Extrinsic motivation is ‘external’: people – in this case athletes – are driven to succeed by factors from outside i.e. money, prizes, acclaim, status, praise. Intrinsic motivation comes from within i.e. an athlete driven by a need to succeed because they want to be the best and are not overly concerned by financial or ego boosts. According to Hardy, Jones and Gould (1993) elite athletes must have high levels of intrinsic motivation in order to sustain effort through dips in form and confidence. A well-known football (soccer) manager (Martin O’Neill) said recently that the best players to work with were the ones that were unconcerned about how much they earn. Rio Ferdinand has recently tweeted that he would still be a footballer even if he was on the average wage. Another example is Damien Duff – who apparently when he first signed as a pro – was completely unaware of how much he was being paid and had to ask a family member to look after his finances as he did not know what to with his money. Or on a more extreme level, there was Roy Keane expressing how disappointed he was with the United players celebrating winning the treble – three of the biggest prizes in domestic football – the FA Cup, the English Premier League and the Champions’ League. You would think that this would be a reason for reasonable celebration at least, but not Keano. He was left asking, “what about next year? And the year after?” Contrast this to recent stories of the England Rugby Union team after the 2011 World Cup, one of whom allegedly said after being knocked out of the tournament:
Perhaps the professionalisation of rugby has ruined it. Before the game changed to full-time in 1995 the players had other jobs too and there would be no doubt that this would mean that they would really have needed to love playing to effectively combine two careers. I also recall tales from the pre-lottery days of athletes having to train twice a day around their full-time jobs. Maybe this intrinsic motivation has declined due to the huge riches potentially available in some sports nowadays. I recently overheard two academy players talking about an older friend who had signed his first pro contract and it was massive disappointment that the first question was not: ” have they played yet”, but instead “how much are they on a week?”. It is refreshing to see that some of the older values still exist – hard work and effort. For example, Jonny Wilkinson having to be locked out of Newcastle’s training ground on Christmas day to stop him training (although there are other issues surrounding his perfectionism/OCD). Too much cash may make athletes too comfortable. Although fiction, Rocky III demonstrates this in his training sequence before his first fight with Clubber Lang:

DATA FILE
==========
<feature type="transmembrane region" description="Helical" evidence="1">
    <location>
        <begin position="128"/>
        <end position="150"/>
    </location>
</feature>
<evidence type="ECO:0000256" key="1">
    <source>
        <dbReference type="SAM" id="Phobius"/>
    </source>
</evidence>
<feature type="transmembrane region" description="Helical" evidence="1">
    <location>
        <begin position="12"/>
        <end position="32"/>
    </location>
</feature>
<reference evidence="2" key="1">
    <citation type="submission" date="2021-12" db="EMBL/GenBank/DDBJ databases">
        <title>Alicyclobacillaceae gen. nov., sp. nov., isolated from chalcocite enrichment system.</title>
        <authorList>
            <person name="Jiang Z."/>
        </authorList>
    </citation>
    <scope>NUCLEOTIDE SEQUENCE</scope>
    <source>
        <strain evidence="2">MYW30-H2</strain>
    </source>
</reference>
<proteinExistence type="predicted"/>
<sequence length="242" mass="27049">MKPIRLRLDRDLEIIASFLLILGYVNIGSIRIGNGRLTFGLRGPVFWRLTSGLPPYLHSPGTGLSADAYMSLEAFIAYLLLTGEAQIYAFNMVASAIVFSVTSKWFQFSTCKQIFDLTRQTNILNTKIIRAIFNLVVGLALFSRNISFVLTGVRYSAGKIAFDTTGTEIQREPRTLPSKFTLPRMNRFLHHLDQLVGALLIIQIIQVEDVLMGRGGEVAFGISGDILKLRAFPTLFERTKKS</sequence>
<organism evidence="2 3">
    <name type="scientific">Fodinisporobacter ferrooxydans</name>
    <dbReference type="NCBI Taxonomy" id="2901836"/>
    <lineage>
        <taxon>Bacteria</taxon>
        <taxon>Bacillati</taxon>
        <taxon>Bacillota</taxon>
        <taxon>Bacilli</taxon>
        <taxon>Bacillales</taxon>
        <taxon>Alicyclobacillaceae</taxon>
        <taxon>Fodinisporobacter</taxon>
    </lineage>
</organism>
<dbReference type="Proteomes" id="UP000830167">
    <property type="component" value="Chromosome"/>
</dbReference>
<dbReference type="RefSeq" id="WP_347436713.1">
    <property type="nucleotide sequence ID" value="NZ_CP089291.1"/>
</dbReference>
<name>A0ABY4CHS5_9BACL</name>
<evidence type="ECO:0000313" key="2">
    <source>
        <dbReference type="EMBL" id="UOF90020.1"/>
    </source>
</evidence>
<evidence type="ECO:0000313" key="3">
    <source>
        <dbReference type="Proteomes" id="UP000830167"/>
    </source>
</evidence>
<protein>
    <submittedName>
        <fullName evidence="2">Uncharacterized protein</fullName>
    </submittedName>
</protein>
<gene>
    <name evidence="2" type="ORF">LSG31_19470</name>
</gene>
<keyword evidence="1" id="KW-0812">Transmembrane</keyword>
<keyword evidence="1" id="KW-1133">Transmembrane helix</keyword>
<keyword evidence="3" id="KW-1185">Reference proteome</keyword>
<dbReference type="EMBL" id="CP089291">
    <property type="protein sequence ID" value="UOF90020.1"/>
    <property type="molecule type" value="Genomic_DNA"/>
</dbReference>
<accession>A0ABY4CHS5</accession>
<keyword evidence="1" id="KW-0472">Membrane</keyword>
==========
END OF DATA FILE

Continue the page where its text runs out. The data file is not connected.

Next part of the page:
Another good example of intrinsic motivation and not letting success make you ‘soft’ is Joe Calzaghe who always trained in the same run-down and delapidated gym throughout his career when it would’ve been easy for him to invest his money in something more comfortable and contemporary. In the Talent Code Dan Coyle notes his surprise that the talent hotbeds he visited were pretty much of the same ilk and not the high-tech, plush facilities that might be associated with success.